“After the war, everybody wanted George Washington to be the king, because he was such a great leader,” a teacher told the class at the Utah camp Blesener attended in June. “And Satan tried to tempt him. Did you know that?”

A small boy interrupted: “What does ‘tempt’ mean?”

“ ‘Tempt’ means a kind of trick,” the teacher said. “Do you think he could have done a lot of good? He could have. But that’s not what God wanted, was it? He wanted this country to be free, right?”

The class took place in the shade of trees in a public park in Herriman. The park had been adorned with dozens of American flags, and they fluttered in the light morning breeze as the children moved from session to session.

Uniforms dry on the bleachers at the Marine Military Academy in Harlingen, Texas, in July 2017. After spending the 105-degree day doing physical drills, crawling in mud and sprinting through obstacle courses, the boys spend the evening swimming in a pool across the campus. The academy’s summer camp hosts boys ages 12 to 18, with about 300 cadets in attendance.Credit: Sarah Blesener for Reveal


Knudsen’s camp is inspired by the 9/12 Project, a now largely defunct organization launched in 2009 by conservative radio host Glenn Beck. Its motto was “Restoring America.”

Everything Knudsen heard and read about the project appealed to her. So she sent away for a copy of a Patriot Camp Handbook, written in 2010 by a group of Pennsylvania moms as “our attempt to generate enthusiasm in our communities about teaching children what makes America unlike any other nation.”The manual became Knudsen’s blueprint for her camp. She expected a few applicants. She got more than 100.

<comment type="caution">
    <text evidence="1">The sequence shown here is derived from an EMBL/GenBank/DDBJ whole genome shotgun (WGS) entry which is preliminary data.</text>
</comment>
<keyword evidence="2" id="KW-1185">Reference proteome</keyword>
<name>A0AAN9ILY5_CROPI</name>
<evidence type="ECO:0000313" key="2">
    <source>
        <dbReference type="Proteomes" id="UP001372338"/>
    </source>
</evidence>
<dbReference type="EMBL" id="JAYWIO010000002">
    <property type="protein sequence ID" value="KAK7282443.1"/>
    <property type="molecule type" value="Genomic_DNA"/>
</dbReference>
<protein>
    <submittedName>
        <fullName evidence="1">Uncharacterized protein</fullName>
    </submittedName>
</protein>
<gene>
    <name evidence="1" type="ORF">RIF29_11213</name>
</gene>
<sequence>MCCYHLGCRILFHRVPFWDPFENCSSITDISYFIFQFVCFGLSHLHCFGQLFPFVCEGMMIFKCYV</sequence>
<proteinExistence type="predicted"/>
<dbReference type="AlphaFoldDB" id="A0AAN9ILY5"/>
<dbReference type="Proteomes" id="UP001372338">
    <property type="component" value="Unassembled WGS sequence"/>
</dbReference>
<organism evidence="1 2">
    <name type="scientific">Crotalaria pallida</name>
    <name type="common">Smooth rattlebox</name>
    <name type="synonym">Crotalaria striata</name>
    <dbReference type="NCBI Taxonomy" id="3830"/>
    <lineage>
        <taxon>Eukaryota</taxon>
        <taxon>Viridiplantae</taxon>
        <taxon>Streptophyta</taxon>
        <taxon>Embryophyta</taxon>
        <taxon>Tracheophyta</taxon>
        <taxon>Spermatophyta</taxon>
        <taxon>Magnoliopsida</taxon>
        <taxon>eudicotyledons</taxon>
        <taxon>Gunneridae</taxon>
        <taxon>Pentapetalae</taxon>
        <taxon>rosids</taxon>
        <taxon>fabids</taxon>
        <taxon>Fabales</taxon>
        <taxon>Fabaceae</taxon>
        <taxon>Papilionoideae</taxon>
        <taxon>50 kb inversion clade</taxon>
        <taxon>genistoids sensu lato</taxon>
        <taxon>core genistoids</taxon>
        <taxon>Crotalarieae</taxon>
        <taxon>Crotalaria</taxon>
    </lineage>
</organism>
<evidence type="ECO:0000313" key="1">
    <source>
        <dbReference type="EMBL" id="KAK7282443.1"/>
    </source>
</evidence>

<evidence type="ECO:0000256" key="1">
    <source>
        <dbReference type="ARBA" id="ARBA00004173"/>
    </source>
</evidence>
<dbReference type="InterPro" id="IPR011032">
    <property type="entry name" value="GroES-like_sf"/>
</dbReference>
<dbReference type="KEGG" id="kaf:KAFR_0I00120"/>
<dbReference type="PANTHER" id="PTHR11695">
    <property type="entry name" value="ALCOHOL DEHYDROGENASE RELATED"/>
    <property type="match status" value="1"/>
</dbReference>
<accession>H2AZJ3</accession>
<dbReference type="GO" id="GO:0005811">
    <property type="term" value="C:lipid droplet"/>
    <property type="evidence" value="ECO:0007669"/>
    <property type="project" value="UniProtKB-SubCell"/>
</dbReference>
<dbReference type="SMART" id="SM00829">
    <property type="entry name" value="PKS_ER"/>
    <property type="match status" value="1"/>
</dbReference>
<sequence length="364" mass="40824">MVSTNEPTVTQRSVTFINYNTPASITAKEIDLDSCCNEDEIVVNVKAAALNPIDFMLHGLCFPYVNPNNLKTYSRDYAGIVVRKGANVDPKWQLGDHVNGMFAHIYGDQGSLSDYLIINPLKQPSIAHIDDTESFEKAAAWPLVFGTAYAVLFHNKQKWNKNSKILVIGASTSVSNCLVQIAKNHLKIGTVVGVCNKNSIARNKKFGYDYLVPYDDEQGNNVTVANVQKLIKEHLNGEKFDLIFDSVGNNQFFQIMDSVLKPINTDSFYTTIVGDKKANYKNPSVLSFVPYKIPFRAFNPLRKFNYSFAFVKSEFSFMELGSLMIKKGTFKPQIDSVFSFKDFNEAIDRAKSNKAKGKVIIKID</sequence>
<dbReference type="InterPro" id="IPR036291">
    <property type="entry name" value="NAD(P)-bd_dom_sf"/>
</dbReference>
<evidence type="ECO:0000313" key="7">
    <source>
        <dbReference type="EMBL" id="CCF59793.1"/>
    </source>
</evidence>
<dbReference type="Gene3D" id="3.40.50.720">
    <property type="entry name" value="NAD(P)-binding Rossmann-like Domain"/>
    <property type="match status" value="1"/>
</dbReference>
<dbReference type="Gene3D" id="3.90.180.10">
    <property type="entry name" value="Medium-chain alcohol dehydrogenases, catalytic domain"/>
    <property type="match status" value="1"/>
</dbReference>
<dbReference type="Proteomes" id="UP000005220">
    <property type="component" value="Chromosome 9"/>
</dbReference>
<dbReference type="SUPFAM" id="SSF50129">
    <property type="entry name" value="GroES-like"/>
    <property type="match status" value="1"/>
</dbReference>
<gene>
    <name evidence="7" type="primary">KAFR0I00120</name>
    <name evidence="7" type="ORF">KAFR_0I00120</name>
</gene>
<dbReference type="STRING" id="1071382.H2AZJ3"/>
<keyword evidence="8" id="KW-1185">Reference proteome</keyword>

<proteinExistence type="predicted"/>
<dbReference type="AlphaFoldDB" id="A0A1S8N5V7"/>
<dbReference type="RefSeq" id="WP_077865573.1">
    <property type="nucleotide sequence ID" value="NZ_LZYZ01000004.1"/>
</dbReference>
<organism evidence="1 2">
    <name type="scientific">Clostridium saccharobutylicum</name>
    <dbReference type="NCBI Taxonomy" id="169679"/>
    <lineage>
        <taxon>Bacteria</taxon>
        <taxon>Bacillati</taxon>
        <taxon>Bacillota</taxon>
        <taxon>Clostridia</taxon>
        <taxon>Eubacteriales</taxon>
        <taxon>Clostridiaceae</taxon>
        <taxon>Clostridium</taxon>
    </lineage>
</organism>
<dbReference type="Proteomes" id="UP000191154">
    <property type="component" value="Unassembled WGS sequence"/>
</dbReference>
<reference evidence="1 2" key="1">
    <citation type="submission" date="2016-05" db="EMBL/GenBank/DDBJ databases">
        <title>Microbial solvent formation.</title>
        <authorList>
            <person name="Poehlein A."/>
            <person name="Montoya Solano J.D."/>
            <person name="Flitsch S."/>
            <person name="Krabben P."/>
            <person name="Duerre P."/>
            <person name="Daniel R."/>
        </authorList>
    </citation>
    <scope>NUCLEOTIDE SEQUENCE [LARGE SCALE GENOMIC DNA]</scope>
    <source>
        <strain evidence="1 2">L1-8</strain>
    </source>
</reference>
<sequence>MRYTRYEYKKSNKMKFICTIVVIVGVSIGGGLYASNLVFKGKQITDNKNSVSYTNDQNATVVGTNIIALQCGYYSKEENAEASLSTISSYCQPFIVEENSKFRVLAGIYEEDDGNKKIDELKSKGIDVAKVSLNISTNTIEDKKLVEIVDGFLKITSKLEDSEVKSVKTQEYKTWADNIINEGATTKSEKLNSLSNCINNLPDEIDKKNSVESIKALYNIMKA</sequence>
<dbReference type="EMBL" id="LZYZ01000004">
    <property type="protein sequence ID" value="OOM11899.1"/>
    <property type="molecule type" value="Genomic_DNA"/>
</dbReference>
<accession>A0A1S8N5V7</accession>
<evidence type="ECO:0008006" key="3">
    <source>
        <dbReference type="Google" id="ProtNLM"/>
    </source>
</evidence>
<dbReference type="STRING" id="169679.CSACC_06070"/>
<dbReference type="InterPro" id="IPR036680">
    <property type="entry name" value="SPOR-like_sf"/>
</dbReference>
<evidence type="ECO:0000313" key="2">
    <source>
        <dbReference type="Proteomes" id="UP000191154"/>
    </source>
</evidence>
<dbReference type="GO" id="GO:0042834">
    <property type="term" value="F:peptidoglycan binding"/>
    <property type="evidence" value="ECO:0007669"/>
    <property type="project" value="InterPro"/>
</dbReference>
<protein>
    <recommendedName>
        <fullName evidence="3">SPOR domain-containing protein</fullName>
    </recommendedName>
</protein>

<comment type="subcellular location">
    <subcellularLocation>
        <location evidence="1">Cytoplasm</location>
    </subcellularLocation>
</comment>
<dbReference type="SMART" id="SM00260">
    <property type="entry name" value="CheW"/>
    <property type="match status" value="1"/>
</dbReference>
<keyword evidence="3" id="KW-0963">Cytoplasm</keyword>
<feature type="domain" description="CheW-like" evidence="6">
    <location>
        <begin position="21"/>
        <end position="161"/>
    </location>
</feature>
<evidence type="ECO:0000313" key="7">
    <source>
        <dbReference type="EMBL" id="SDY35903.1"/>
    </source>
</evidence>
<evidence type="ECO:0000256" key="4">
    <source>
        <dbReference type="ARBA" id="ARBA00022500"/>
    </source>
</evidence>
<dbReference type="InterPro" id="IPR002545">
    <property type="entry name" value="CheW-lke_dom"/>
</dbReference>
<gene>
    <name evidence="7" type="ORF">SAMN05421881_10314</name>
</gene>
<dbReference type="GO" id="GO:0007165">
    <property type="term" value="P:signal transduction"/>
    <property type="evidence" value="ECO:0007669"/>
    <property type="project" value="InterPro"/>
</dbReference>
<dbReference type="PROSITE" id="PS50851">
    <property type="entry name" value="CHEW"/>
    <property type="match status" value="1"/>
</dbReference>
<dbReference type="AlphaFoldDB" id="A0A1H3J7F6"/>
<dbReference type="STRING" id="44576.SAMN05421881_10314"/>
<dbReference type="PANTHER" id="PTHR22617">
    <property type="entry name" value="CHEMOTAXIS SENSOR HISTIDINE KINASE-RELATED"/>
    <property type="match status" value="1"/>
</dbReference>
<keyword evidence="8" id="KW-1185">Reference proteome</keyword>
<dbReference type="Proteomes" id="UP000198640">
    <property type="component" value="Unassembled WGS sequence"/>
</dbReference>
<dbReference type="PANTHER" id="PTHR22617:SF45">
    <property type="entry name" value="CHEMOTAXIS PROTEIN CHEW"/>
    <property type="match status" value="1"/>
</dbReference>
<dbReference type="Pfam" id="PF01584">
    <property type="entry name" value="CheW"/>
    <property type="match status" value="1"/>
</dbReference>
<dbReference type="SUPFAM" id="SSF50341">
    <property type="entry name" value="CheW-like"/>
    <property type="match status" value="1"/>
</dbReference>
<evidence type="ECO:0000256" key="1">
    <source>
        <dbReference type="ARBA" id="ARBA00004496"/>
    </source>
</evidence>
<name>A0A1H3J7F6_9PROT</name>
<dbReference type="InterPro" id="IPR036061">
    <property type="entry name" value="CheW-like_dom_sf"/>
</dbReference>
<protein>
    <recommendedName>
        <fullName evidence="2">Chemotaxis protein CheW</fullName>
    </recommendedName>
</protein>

“I think it filled a void,” she said.

On an obstacle course at West Camp Rapid in Rapid City, S.D., a frustrated team tries for the fourth time to correctly build a makeshift bridge across a fort. Students from five states around the Midwest spend a week at the Civil Air Patrol Joint Dakota Encampment. It’s a 100-degree day in July 2017, and some students already have given up and retreated into the shade.Credit: Sarah Blesener for Reveal


Most days end in the parking lot at the Civil Air Patrol camp in Rapid City, S.D., in July 2017. The smell of fast food from Arby’s drifts in the hot wind as students perform drills in unison, wearing matching navy uniforms with Civil Air Patrol decorations.Credit: Sarah Blesener for Reveal


The camps feature sessions during which kids sing the Declaration of Independence and include visits from actors dressed as the Founding Fathers. But there are also sessions such as a “redistribution of wealth” activity, during which half of the children do jumping jacks to earn Tootsie Rolls. The candy is then distributed evenly among all the kids – including those who did no “work.”

The manual gives guidance on what should happen next: “Emphasize that it is our own individual responsibility to be charitable,” it reads, “not the government’s job to redistribute our wealth, or take our money to give to others.”